Mercedes looked simply untouchable all session long, especially once they cranked up the engines from Q2 onwards. Though he ended the session just a tenth slower than his teammate, Valtteri Bottas simply didn’t look to have the pace to really threaten Hamilton, whose pole time of a 1:13.447 was a massive 1.1 seconds faster than Max Verstappen’s pole time from last year.
In fact, you could say it’s a Mercedes one-two-three-four as row two on the grid is all pink. Lance Stroll plonked his Racing Point third on the grid ahead of a slightly ragged-looking Sergio Perez. Even more impressively, the team had such a pace advantage over everyone (well, except Mercedes) that they could get through Q2 using the medium compound tyres.
Ferrari might be able to permit themselves a bit of a smile as Sebastian Vettel headed Charles Leclerc for fifth and sixth on a circuit where the SF1000’s draggy aero and power deficiency doesn’t hold them back too badly.
Less happy will be Red Bull. On a circuit where they were so strong last year and after looking reasonable in Austria, both drivers struggled with what looked like a very difficult car to drive. Verstappen might have been able to mix it with the Ferraris but for small engine issue which appeared to develop in Q3, but Alex Albon had it even worse. Unhappy with his car’s handling, he struggled to a lowly 13th and let his frustration slip afterwards, criticising his team for sending him out in traffic.
However, the good news story of the session had to be Williams. George Russell qualified a superb 12th in the wet last weekend, but this weekend he managed to match that result in the dry – yes, a Williams actually outqualified a Red Bull. Williams’ progress was highlighted even more as Nicholas Latifi also managed to make it into Q2, the first time the team has managed it since the 2018 Italian GP.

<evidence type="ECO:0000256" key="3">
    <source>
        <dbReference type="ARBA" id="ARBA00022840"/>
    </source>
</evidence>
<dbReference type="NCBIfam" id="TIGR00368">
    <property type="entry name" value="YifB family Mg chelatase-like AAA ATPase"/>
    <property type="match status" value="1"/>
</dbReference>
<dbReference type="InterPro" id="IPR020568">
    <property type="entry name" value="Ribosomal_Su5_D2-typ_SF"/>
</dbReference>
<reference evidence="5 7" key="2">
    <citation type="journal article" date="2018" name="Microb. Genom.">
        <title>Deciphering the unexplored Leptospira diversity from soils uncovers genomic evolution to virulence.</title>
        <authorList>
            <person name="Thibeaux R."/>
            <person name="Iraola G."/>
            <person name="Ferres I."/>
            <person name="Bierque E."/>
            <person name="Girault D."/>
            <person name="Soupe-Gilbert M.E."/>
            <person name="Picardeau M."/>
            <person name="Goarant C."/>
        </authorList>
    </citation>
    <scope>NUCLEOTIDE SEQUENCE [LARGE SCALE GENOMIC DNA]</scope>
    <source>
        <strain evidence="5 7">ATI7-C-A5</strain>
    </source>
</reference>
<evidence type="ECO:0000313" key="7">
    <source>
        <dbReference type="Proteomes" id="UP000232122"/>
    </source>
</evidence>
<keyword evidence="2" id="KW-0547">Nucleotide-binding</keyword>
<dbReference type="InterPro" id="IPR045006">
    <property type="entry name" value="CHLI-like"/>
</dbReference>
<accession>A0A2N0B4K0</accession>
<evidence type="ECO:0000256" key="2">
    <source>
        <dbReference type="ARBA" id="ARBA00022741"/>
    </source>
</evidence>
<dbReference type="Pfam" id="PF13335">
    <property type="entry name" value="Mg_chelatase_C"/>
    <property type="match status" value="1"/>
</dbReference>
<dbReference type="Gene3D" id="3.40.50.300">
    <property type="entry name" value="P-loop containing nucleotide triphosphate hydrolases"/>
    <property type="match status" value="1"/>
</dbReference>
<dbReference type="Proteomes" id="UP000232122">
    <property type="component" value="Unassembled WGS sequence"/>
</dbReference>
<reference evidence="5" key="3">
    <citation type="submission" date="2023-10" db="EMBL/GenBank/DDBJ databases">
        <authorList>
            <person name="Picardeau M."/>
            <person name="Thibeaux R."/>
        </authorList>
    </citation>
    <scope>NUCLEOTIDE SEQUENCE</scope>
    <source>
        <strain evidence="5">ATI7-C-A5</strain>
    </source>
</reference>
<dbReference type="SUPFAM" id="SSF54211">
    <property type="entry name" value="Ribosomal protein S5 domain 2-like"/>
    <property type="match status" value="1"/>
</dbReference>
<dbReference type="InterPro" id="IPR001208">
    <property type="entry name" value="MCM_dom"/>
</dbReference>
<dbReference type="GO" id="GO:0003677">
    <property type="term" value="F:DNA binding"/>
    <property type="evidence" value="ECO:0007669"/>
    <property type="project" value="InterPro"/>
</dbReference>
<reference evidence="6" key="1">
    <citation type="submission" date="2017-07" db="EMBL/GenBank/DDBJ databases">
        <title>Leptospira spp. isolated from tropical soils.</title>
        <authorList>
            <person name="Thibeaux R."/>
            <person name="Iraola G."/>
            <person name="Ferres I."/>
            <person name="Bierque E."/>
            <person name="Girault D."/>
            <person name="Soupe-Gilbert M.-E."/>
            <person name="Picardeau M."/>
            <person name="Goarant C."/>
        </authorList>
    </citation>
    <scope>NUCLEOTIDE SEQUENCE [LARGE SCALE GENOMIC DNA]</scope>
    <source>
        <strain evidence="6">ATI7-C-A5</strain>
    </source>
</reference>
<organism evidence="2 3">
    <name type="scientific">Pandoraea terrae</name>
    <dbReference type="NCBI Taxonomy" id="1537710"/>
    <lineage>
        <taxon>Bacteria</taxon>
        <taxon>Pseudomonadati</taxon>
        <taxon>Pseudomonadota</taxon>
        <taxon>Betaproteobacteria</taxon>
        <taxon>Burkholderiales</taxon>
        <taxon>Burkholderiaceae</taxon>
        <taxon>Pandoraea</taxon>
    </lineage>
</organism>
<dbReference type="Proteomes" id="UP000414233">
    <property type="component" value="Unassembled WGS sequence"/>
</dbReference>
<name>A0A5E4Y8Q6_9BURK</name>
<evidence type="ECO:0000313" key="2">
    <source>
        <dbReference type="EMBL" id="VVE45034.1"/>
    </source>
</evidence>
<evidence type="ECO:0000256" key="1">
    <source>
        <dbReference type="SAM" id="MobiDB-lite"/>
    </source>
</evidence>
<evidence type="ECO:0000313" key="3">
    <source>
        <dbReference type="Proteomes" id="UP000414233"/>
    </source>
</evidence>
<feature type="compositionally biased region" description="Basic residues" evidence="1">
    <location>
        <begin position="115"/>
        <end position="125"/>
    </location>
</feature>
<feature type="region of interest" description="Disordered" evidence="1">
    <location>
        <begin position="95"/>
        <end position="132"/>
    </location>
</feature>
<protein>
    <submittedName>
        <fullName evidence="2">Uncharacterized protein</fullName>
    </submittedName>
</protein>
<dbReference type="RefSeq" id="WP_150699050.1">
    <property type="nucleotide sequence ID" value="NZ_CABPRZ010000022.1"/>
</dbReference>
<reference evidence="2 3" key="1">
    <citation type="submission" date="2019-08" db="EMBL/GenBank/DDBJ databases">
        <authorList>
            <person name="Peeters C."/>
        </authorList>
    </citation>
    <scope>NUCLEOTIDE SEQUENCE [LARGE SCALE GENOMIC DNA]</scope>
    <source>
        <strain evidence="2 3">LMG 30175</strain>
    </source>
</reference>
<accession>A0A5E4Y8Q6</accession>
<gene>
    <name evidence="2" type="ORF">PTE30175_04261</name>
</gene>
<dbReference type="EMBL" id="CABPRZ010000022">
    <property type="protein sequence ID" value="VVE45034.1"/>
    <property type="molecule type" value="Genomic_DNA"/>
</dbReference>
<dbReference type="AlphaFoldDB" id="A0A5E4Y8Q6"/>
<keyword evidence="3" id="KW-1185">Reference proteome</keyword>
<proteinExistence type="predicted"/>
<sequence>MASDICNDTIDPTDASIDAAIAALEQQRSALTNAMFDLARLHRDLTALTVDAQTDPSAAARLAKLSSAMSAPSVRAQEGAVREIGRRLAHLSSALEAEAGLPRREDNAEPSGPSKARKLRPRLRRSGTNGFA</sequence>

While Williams is becoming less associated with a Q1 exit, two teams are finding it rather more familiar – both Haas drivers and both Alfa Romeos never really looked like escaping the first part of the session and will have a long job ahead of them in the race to try and progress.
CLASSIFICATION: END OF Q3 ⏱️
A 90th career pole for @LewisHamilton as @RacingPointF1 lock out the second row 👀#HungarianGP 🇭🇺 #F1 pic.twitter.com/Ei12EbLElH
— Formula 1 (@F1) July 18, 2020
It’s looking incredibly unlikely that anything other than reliability is going to beat Mercedes in the race, and considering that he’s won here seven times already, it’s hard to look past Hamilton for adding a record-equalling eighth victory. The Racing Point drivers should be left to fight it out amongst themselves for the final spot on the podium, but expect another unbelievable midfield scrap.
Of course, all this is assuming that the weather stays dry for the race…